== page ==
‘An important precedent’: Kellogg’s Coco Pops Granola found to breach rules on marketing to kids

By Katy Askew contact

- Last updated on GMT

Guilty by association? Kellogg falls foul of junk food advertising code
Guilty by association? Kellogg falls foul of junk food advertising code
The UK’s advertising watchdog has concluded that ads from cereal giant Kellogg promoting Coco Pops Granola broke rules governing marketing to kids – despite not falling under the government’s own definition of food that is high in fat, sugar and salt.

The Advertising Standards Authority (ASA) said that the commercial, which aired in January during episodes of the Mr Bean​ cartoon, was in breach of the Advertising Code, which aims to protect children from exposure to junk food marketing.

Under UK guidelines, food makers are not allowed to market foods that are considered high in fat, sugar and salt (HFSS) during children’s programming. HFSS foods are dentified using nutrient profiling. The rules in the Advertising Codes rely on the Department of Health (DoH) nutrient profiling model, which compares energy, saturated fat, total sugar and sodium against fruit, vegetables and nut content, fibre and protein.

Under this definition, the specific product featured in the ad, Coco Pops Granola, was not an HFSS product.

In its response to the complaint, which was raised with the ASA by campaign group the Obesity Health Alliance, Kellogg stressed the commercial did not contain any reference to the Coco Pops brand in isolation or to any other product in the range.

At the time the ad aired, the Coco Pops line consisted of five varieties: two of which were not HFSS products and two of which were.

The ASA concluded that while the advert did focus on Coco Pops Granola, the Coco Pops branding was nevertheless synonymous with other HFSS items in the range.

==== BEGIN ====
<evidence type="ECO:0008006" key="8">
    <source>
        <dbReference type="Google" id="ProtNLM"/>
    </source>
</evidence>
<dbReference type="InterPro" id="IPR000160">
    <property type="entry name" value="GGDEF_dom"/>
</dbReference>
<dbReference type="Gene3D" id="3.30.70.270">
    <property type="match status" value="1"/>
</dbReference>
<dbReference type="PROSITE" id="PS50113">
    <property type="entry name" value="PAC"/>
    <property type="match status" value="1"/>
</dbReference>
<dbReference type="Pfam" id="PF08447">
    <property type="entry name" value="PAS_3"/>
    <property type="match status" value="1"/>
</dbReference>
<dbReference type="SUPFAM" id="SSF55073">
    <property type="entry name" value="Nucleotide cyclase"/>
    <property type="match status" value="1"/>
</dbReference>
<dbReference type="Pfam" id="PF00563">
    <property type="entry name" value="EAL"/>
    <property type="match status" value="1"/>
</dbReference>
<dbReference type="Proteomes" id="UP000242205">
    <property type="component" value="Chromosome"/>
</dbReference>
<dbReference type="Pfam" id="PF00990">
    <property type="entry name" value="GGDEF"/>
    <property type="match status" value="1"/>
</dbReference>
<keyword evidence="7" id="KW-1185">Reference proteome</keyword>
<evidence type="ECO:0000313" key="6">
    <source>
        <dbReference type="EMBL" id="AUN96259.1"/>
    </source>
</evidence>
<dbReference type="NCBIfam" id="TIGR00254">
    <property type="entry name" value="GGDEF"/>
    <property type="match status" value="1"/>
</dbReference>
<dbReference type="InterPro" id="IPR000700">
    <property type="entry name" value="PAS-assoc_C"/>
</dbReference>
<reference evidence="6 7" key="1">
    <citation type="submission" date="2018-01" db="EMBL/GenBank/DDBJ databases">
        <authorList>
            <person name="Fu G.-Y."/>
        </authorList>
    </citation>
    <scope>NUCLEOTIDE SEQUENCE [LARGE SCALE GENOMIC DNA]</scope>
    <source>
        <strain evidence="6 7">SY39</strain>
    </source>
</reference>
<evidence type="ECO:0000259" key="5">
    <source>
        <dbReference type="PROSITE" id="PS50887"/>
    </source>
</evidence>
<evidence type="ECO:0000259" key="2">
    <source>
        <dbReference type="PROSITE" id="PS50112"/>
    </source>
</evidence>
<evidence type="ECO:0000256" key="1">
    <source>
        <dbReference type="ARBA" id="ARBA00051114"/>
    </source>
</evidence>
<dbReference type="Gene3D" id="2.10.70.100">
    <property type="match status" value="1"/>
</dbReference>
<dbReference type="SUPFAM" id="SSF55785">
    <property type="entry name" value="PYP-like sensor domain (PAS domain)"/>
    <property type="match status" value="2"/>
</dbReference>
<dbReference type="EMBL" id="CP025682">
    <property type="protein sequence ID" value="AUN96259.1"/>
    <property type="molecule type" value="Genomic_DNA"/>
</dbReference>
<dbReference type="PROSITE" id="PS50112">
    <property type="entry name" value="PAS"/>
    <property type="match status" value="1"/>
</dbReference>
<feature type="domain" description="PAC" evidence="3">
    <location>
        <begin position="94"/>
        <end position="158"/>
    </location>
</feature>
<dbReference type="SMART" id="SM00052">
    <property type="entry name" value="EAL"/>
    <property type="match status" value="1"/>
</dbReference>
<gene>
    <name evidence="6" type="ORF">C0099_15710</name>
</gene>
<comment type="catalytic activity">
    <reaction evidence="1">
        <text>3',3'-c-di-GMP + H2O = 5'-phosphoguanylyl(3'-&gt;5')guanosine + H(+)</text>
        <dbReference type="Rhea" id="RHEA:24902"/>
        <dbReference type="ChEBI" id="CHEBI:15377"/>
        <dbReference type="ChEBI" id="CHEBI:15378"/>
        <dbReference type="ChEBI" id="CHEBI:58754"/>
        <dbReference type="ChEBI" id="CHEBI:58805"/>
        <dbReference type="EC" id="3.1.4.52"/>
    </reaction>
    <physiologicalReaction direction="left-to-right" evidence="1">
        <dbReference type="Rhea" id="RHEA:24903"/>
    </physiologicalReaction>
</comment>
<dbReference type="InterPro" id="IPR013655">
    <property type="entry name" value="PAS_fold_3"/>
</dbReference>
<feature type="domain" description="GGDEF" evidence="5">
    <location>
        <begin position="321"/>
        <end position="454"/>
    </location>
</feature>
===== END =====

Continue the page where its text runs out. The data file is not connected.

“Coco Pops was a well-established brand, and Coco the Monkey, who was used to advertise all the products in the range, was also well-established as an equity brand character. We considered that many adults and children were likely to very strongly associate the Coco Pops brand and Coco the Monkey primarily with Coco Pops original cereal,”​ the watchdog said in its ruling.

'Disappointed' Kellogg flags reformulation efforts

Responding to the ASA’s findings, a spokesperson for Kellogg said: “We are disappointed with this decision as we ensured throughout the advert that we were only promoting the Coco Pops Granola product, a cereal that can be advertised in children’s airtime.

“It’s particularly surprising when a ruling from the television regulator OFCOM published on Monday confirmed that an advert for the same product was not in breach of the advertising code.”

While at the time the advert aired Coco Pops original cereal was considered a HFSS product, the spokesperson added that reformulation efforts mean that it now meets the “strict nutritional profiling” of food that can be advertised on kids TV. “We have now reduced sugar in Coco Pops Original by 40%, but kept the same great taste.”

‘An important precedent’ for marketing to kids

The Obesity Health Alliance welcomed the decision, which it said sets an “important precedent”​ for junk food marketing targeting children.

“These adverts are designed specifically to appeal to children with fun cartoon characters and catchy jingles. This ruling recognises that, even though the product shown is classified as ‘healthier’, the advert used all the same features as adverts for original Coco Pops cereal and therefore essentially promoted the ‘less healthy’ product, which is not acceptable,”​ Caroline Cerny, Obesity Health Alliance lead, told FoodNavigator.

Responding to the findings, the Children’s Food Campaign co-ordinator Barbara Crowther stressed that these complains are “the tip of the iceberg when it comes to non-compliance with the rules”.

Calling for rules on advertising unhealthy products to be tightened up, she continued: “Brands are simply flouting the rules, hoping no-one will bother to complain, and safe in the knowledge there are no meaningful sanctions for non-compliance anyway.

“Children’s exposure to junk food marketing should not be dependent on organisations and members of the public lodging ad-hoc complaints. Clear guidance about what constitutes an HFSS advert and a stronger legislative framework to restrict junk food marketing are needed if we are to adequately protect children from obesity.”

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